The antidote to fear is love and connection, even where these cannot be realized in physical presence. Our message should be rooted in the values of interdependence, mutual solidarity, shared purpose and collective action. Because when we are all in for all of us, we can create the world each and every one of us needs to thrive. – Anat Shenker-Osorio
This messaging guide includes:
- Key Narrative – to be used in broken out component parts or in entirety, depending on context and medium
- Talking Points – Use in combination, mix and match depending on medium and length desired:
- We get through this together. (response to individualism)
- This is a time to come together across the differences used to divide us. (response to racism, othering, dog-whistles)
- Protecting our most vulnerable makes us stronger. (response to inequality)
- When we invest in local government, we invest in us. (response to role of government)
- Time to take care of all of us – not just corporations. (response to protecting people and not relying on market “solutions”)
Collaborative working document – US, 17 March
This document includes top line messages, goals, needs from decision-makers, values and metaphors.
Values we want to activate when we speak to people about COVID 19:
- Respect for Expertise. (Not necessarily authority)
- “We will get through this together”.
Values we want to deactivate when we speak to people about COVID 19:
- Self interest.
- Belief in ‘Market’ and the ‘Economy’ as a priority.
- Racism, Xenophobia.
- Scarcity mentality.
- Competition, Social Darwinism/Survival of the fittest.
The Opportunity Agenda – US, 9 March
Insights document with a number of links to related initiatives and resources.
What perhaps makes the COVID-19 pandemic unique is that we are literally all in this together – across boundaries illusory and recognized, across nations, oceans, and the globe. Therefore, we have a unique opportunity at hand. While the economic and racial disparities in how this epidemic could be handled are clear, now is the time to call for greater and more equal health justice. Now is the time to join communities of color in their demands for racial equity. Now is the time to protest the scapegoating of immigrants. We must push back against the language of fear and adopt language of inclusion, empowerment, and justice. Together, we can rise to the challenge. – The Opportunity Agenda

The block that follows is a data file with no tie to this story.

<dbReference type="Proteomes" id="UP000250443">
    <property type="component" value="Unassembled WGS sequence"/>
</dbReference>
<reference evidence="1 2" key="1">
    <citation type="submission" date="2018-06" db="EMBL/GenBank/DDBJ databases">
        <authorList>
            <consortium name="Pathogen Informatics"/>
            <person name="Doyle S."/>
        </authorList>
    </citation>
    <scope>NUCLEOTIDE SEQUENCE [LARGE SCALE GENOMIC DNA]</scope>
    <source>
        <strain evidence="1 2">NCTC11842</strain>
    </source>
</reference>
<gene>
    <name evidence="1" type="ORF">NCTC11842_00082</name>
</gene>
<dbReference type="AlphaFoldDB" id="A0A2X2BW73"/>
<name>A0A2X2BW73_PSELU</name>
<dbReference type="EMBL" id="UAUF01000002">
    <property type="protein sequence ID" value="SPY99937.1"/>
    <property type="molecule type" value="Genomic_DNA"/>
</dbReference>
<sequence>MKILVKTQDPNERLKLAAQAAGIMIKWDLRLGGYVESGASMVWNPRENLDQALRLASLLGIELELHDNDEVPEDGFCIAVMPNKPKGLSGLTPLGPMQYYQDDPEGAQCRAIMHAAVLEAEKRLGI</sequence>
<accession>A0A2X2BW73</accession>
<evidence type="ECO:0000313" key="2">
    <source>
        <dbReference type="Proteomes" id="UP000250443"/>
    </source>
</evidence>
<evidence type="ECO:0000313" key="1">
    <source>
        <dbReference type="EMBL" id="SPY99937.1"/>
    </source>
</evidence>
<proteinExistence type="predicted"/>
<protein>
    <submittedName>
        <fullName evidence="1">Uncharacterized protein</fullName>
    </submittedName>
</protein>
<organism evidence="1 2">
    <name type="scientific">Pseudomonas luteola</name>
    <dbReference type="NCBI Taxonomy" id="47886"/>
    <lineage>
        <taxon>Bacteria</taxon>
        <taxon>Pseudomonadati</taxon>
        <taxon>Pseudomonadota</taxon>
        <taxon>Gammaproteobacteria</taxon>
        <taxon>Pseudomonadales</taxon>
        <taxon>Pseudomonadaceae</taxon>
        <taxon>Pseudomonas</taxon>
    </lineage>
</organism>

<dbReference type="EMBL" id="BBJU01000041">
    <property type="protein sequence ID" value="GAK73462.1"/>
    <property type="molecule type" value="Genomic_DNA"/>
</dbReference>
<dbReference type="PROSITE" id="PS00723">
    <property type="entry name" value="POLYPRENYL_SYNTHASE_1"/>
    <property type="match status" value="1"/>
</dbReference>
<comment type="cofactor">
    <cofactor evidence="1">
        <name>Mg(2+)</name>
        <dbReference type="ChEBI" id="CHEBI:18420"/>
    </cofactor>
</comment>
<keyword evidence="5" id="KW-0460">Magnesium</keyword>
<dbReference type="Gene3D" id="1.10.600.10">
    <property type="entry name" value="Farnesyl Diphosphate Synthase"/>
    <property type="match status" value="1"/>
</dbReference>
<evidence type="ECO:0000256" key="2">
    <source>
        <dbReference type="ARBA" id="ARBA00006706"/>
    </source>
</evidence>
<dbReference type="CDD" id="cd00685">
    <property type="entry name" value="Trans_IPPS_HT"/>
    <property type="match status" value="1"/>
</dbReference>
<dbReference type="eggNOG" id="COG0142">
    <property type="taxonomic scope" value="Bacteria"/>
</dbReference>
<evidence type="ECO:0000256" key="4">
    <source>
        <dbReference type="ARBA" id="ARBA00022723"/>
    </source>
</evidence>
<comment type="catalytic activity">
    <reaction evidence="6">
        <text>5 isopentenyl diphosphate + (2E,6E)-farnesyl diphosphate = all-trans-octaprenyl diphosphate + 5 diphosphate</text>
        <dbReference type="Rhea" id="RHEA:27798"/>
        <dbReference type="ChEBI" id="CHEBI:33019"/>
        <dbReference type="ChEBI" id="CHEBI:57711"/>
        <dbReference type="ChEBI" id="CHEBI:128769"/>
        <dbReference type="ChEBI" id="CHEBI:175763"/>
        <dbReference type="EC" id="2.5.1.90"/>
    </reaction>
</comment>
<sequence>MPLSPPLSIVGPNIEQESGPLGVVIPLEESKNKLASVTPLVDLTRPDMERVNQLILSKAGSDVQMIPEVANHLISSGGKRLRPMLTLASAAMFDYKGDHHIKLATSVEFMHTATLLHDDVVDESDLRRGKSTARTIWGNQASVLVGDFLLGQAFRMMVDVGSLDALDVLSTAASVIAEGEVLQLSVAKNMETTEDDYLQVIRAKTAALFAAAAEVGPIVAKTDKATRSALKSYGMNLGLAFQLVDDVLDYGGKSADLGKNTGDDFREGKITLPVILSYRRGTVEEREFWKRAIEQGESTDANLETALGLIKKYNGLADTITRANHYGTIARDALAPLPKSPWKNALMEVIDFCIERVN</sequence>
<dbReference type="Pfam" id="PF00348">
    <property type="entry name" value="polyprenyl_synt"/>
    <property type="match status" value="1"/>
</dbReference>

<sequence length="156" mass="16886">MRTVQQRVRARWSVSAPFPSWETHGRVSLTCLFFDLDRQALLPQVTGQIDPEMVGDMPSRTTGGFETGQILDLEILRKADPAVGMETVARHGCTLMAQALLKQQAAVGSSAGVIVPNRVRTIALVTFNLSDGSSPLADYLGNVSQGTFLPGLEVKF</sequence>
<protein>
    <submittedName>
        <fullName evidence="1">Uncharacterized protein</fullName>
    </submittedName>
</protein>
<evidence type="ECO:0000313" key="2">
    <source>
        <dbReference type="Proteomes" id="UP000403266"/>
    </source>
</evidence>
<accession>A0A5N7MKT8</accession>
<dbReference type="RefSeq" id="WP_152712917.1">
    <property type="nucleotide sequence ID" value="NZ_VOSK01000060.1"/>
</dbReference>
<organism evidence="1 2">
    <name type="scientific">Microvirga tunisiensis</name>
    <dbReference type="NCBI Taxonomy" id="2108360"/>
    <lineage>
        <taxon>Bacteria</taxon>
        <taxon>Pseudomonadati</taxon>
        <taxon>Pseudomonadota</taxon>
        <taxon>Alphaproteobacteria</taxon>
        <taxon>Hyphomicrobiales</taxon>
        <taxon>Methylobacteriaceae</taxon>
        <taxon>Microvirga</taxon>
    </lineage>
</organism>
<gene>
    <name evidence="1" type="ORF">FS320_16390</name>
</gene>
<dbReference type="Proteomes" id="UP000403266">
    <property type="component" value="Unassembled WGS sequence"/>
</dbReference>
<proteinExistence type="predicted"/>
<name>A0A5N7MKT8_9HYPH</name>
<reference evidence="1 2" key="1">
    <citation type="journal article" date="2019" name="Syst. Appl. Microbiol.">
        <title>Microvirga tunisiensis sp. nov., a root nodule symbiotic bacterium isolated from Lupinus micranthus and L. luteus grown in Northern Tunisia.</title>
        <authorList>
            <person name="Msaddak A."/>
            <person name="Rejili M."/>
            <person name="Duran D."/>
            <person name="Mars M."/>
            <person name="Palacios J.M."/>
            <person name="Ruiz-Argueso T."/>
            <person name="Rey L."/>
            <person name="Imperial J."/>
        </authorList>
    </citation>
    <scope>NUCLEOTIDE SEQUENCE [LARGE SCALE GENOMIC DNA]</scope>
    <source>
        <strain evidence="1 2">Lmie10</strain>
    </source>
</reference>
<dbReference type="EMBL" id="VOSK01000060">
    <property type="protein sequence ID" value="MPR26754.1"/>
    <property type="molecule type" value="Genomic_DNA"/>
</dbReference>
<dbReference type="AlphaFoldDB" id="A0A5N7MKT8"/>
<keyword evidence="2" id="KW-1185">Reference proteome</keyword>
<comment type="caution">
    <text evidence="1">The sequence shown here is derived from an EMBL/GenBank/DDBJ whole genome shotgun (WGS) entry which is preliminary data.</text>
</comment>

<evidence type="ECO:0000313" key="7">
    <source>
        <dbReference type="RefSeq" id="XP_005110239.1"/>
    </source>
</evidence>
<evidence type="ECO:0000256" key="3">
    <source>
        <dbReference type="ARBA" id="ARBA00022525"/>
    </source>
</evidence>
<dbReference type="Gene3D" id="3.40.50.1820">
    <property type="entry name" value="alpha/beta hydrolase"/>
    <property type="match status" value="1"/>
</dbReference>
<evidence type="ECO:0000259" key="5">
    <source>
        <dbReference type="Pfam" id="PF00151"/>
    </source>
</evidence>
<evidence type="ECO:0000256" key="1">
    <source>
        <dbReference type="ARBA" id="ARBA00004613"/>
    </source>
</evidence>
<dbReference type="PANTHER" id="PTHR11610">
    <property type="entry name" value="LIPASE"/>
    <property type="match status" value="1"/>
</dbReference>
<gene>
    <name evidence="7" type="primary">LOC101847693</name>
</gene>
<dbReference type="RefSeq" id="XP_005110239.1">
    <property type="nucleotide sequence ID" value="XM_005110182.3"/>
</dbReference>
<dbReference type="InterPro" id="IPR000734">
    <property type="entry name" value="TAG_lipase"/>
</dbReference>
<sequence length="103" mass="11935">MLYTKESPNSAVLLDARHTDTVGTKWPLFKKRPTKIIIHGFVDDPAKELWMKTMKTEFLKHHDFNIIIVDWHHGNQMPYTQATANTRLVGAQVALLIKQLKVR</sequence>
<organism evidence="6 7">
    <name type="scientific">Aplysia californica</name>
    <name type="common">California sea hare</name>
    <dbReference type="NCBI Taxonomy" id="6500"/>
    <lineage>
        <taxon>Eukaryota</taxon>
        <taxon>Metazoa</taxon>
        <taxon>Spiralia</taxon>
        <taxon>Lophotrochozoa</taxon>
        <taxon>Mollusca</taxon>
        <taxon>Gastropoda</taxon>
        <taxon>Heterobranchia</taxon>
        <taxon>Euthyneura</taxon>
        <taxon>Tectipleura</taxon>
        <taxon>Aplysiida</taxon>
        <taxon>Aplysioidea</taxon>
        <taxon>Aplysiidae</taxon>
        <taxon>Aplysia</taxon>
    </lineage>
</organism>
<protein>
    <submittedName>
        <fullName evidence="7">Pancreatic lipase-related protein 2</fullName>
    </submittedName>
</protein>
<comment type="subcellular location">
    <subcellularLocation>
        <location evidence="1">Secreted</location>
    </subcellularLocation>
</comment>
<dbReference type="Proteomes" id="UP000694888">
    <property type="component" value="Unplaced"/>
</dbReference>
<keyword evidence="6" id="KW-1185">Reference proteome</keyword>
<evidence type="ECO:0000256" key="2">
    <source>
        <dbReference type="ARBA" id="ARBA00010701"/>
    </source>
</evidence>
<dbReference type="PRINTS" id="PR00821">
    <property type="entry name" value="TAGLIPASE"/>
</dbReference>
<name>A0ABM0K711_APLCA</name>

The Opportunity Agenda – US, 9 March
This guide proposes a VPSA (Value, Problem, Solution, Action) format when talking about the coronavirus and its response, and centering your language around inclusion, empowerment, and justice.
Talking about health, housing, and COVID-19: Keeping equity at the forefront
Berkeley Media Studies Group – US, 25 March
At this moment, we must highlight the urgent need to ensure everyone has safe shelter during the COVID-19 pandemic and emphasize that homes are a crucial foundation for a healthy society. – Berkeley Media Studies Group
Anthony Torres – US, 15 March. Article with suggested messaging to:
- Adequately prepare the public for action, minimizes panic and deliver a measured, scientifically-informed approach.
- Alert people to the coming right wing, authoritarian crackdown, expose to the public and inoculate them from easily bending to their campaign of disinformation and power grabs.
- Leverage this moment to advance progressive policies that bolster our communities, that help us care and relate to each other and keep us safe in positive ways nationally and globally. By leaning into our interdependence, we can use this moment of capitalist slowdown to model the world we should be living in instead.
Frameworks Institute – US, March-April
In this uniquely challenging moment, we need to connect people to the bigger picture. We need ways to explain health, enhance community, and offer hope.
The Frameworks Institute is pulling guidance from twenty years of framing research and practice to help advocates and experts be heard and understood in a time of global crisis. Every few days, we’ll share a few ideas that can help us all amplify the values of justice, inclusion, and interdependence and post them here.
Sign up for this special email series here. View past emails (Topic #1: Deploying a common good frame; Topic #2: Making a powerful case for the role of government; and more topics every few days) here.
Please contact the Commons Librarians if you have a resource to contribute. See also Narrating Change During Psychic Breaks. For more communications guides see How to Frame Issues for Social Change Impact.
See our other COVID-19 related posts:
- Coronavirus and Community Care
- Coronavirus is a historic trigger event and it needs a movement to respond
- Beautiful Trouble’s Guide to Activism During the Coronavirus Pandemic
- Staying Together While Keeping Apart
- Online Meeting Guides to Get Through COVID-19
- Pandemic Resources for Progressives (Australian Progress)